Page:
Growing a feline-friendly practice (Sponsored by Nestlé Purina)


While the number of cats being kept as companions in North American homes is increasing, the number of feline visits to clinics has been declining since 2001.

While the number of cats being kept as companions in North American homes is increasing, the number of feline visits to clinics has been declining since 2001. Based on the AVMA's 2007 pet ownership and demographics survey, there are 13% more cats than dogs, yet cats fail to receive the same amount of veterinary attention. In small-animal practices, dogs represented 59% of office visits, cats only 39%. The recent 2011 Bayer Brakke study further noted three client-driven factors that limited the number of feline visits.

1. Inadequate understanding of the need for regular preventive health visits other than for vaccination.

2. Resistance to bringing a cat to the clinic because of the distress caused by placing a cat into a carrier and making the trip to the clinic. This factor was reflected dramatically by the fact that 40% of cats had not been to a veterinarian within the past year, compared with only 15% of dogs.

3. The cost of veterinary care, in particular the frequency and size of price increases.

The goal of this presentation is to look at these reasons, so we can start reversing this trend, in order to benefit cats, their human companions, and clinic growth.

Specifically feline

A cat is a prey animal that lives on its own. With no support network to fall back on for protection or food, cats need to continue taking care of themselves until they are too ill to do so. Cats are subtle and hide their signs of illness or pain extremely well. Many people believe that cats are self-sufficient and low-maintenance. As a consequence, by the time a client notices clinical signs and decides that a clinic visit is warranted, the patient may already be sicker than it looks. Thus, it is important to educate clients to recognize the subtle signs of sickness and pain. Earlier intervention will benefit all.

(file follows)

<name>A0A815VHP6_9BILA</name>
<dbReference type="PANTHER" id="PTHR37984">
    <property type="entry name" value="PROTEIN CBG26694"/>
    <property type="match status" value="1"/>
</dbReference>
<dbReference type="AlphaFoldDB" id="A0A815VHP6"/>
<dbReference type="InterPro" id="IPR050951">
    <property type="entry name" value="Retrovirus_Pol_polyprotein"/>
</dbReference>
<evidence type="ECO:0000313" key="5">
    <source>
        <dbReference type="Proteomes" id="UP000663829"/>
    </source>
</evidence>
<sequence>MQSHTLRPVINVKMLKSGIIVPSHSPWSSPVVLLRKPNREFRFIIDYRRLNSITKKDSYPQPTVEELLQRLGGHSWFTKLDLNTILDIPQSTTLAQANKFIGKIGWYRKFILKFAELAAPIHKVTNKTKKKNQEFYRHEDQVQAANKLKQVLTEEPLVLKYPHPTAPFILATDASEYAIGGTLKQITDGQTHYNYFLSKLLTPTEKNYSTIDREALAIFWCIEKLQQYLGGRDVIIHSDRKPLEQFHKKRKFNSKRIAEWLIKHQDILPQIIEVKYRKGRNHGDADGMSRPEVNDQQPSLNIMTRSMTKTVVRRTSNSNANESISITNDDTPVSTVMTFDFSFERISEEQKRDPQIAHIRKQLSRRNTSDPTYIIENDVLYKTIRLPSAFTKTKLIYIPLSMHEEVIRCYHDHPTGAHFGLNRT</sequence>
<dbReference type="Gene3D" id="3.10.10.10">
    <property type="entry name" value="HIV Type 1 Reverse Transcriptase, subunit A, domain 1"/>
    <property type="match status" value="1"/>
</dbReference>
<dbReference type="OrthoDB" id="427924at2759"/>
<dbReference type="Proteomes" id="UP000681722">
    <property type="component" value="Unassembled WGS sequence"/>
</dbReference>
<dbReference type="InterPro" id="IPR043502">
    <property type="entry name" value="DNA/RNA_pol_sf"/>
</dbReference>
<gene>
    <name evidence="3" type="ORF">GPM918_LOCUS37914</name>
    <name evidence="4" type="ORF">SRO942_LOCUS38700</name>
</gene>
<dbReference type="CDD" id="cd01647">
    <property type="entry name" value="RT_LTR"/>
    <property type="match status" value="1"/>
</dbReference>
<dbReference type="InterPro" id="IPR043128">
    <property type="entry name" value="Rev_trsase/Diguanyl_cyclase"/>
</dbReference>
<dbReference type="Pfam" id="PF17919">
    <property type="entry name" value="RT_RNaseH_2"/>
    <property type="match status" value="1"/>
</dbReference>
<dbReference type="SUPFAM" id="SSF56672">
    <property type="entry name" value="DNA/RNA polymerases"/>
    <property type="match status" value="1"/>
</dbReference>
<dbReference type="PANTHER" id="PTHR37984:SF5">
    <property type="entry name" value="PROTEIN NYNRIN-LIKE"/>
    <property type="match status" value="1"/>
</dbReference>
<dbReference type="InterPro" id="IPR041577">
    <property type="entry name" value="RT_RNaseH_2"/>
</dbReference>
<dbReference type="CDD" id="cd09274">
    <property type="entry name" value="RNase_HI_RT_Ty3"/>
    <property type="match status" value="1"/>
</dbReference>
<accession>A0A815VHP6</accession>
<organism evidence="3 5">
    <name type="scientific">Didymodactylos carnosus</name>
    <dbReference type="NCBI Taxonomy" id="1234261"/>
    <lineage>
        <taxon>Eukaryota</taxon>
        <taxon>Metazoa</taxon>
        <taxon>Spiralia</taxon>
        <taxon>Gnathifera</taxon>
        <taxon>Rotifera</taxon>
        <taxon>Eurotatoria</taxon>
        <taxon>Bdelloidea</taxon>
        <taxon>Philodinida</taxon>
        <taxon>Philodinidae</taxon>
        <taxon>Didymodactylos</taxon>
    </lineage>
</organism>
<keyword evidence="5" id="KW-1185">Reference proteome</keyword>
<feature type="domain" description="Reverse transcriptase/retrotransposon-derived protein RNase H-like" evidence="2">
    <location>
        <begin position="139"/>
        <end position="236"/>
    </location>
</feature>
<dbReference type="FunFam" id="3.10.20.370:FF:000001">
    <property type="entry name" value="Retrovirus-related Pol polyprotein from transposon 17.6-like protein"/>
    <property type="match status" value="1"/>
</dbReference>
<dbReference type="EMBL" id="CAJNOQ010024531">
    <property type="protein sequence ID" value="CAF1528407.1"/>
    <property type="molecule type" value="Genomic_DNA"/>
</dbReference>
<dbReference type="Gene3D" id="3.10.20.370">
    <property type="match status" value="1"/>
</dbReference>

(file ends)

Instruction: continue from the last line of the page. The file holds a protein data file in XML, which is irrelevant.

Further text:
Ten subtle signs that a cat is sick

Our feline patients will benefit if we focus on educating clients so that they know what to look for and are aware of how significant minor changes in a cat's behavior, interactions, and physical appearance can be. These 10 signs are explained in greater detail at the website

1. Inappropriate (and changes in) elimination

2. Changes in interaction with people, other animals, or the environment

3. Changes in activity, either a decrease or an increase

4. Changes in sleeping habits

5. Changes in food and water consumption, in quantity as well as behaviors associated with eating and drinking

6. Unexplained weight loss or gain

7. Changes in grooming, a lack of, or excess in, grooming

8. Signs of stress, such as hiding, chewing on nonfood items, a flicking tail, ears placed farther back than normal

9. Changes in vocalization

10. Bad breath

Getting cats to your clinic

It is no fun taking a cat to a veterinary clinic (for the owner or the cat)! All veterinary team members can teach clients how to make the trip less stressful, starting at home, during transit, and once they arrive at the clinic.

The frightening experience begins at home. Imagine the scenario from the cat's point of view: The carrier comes out. Your caregiver is nervous, and she (or he) chases you around and tries to force you into the carrier. You resist and may resort to self-defense. There are smells of human sweat, fear, maybe even blood. You may feel so anxious that you soil yourself! Eventually you are in the carrier. Everyone is exhausted.

Then you are carried to a "car" that moves without you moving. You may feel a bit nauseated; certainly, you are scared. You cry out repeatedly. You may vomit or soil yourself. Then the "car" stops and you get carried on a noisy and unfamiliar street and into a place with overwhelming smells and sounds! Help! And you are already aroused and anxious....look out!